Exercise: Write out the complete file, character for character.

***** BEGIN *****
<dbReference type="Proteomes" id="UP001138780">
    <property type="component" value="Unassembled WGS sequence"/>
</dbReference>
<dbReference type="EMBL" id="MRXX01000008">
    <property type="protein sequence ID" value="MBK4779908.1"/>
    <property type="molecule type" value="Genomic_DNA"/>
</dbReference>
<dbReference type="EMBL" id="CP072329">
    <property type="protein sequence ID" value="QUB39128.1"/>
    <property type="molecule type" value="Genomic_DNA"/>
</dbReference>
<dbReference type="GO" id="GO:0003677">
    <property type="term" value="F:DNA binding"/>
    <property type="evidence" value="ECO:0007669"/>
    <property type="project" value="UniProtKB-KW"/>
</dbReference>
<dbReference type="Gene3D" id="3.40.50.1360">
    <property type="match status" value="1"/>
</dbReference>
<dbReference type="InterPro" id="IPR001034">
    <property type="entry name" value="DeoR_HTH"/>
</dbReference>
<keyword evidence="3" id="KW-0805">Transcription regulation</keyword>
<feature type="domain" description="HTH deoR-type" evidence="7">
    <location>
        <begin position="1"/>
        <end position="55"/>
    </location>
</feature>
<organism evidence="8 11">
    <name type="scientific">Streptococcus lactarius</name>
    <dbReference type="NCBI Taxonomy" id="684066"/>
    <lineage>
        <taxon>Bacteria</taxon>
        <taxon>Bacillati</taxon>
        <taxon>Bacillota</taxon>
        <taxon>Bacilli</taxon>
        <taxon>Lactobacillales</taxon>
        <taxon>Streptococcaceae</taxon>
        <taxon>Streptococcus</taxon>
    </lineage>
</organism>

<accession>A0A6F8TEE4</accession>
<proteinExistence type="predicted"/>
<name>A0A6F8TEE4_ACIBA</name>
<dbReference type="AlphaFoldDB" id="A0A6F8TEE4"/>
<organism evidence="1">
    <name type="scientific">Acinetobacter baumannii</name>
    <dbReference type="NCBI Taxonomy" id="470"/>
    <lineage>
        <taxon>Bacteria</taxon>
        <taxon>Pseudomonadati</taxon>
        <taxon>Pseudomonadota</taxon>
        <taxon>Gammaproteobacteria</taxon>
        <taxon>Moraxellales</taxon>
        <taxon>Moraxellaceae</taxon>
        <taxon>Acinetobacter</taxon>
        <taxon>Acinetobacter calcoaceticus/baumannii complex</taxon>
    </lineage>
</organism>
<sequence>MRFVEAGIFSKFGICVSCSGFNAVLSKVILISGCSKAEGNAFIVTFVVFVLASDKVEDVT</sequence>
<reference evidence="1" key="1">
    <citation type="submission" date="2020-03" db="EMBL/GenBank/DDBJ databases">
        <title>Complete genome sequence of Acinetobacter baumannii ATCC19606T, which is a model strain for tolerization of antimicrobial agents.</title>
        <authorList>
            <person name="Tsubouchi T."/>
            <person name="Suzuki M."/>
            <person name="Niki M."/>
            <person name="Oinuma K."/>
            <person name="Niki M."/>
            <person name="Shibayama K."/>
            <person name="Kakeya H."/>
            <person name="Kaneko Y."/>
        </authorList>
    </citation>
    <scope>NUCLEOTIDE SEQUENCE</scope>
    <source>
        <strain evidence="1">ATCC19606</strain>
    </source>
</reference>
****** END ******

<dbReference type="Proteomes" id="UP001138780">
    <property type="component" value="Unassembled WGS sequence"/>
</dbReference>
<dbReference type="EMBL" id="MRXX01000008">
    <property type="protein sequence ID" value="MBK4779908.1"/>
    <property type="molecule type" value="Genomic_DNA"/>
</dbReference>
<dbReference type="EMBL" id="CP072329">
    <property type="protein sequence ID" value="QUB39128.1"/>
    <property type="molecule type" value="Genomic_DNA"/>
</dbReference>
<dbReference type="GO" id="GO:0003677">
    <property type="term" value="F:DNA binding"/>
    <property type="evidence" value="ECO:0007669"/>
    <property type="project" value="UniProtKB-KW"/>
</dbReference>
<dbReference type="Gene3D" id="3.40.50.1360">
    <property type="match status" value="1"/>
</dbReference>
<dbReference type="InterPro" id="IPR001034">
    <property type="entry name" value="DeoR_HTH"/>
</dbReference>
<keyword evidence="3" id="KW-0805">Transcription regulation</keyword>
<feature type="domain" description="HTH deoR-type" evidence="7">
    <location>
        <begin position="1"/>
        <end position="55"/>
    </location>
</feature>
<organism evidence="8 11">
    <name type="scientific">Streptococcus lactarius</name>
    <dbReference type="NCBI Taxonomy" id="684066"/>
    <lineage>
        <taxon>Bacteria</taxon>
        <taxon>Bacillati</taxon>
        <taxon>Bacillota</taxon>
        <taxon>Bacilli</taxon>
        <taxon>Lactobacillales</taxon>
        <taxon>Streptococcaceae</taxon>
        <taxon>Streptococcus</taxon>
    </lineage>
</organism>

<accession>A0A6F8TEE4</accession>
<proteinExistence type="predicted"/>
<name>A0A6F8TEE4_ACIBA</name>
<dbReference type="AlphaFoldDB" id="A0A6F8TEE4"/>
<organism evidence="1">
    <name type="scientific">Acinetobacter baumannii</name>
    <dbReference type="NCBI Taxonomy" id="470"/>
    <lineage>
        <taxon>Bacteria</taxon>
        <taxon>Pseudomonadati</taxon>
        <taxon>Pseudomonadota</taxon>
        <taxon>Gammaproteobacteria</taxon>
        <taxon>Moraxellales</taxon>
        <taxon>Moraxellaceae</taxon>
        <taxon>Acinetobacter</taxon>
        <taxon>Acinetobacter calcoaceticus/baumannii complex</taxon>
    </lineage>
</organism>
<sequence>MRFVEAGIFSKFGICVSCSGFNAVLSKVILISGCSKAEGNAFIVTFVVFVLASDKVEDVT</sequence>
<reference evidence="1" key="1">
    <citation type="submission" date="2020-03" db="EMBL/GenBank/DDBJ databases">
        <title>Complete genome sequence of Acinetobacter baumannii ATCC19606T, which is a model strain for tolerization of antimicrobial agents.</title>
        <authorList>
            <person name="Tsubouchi T."/>
            <person name="Suzuki M."/>
            <person name="Niki M."/>
            <person name="Oinuma K."/>
            <person name="Niki M."/>
            <person name="Shibayama K."/>
            <person name="Kakeya H."/>
            <person name="Kaneko Y."/>
        </authorList>
    </citation>
    <scope>NUCLEOTIDE SEQUENCE</scope>
    <source>
        <strain evidence="1">ATCC19606</strain>
    </source>
</reference>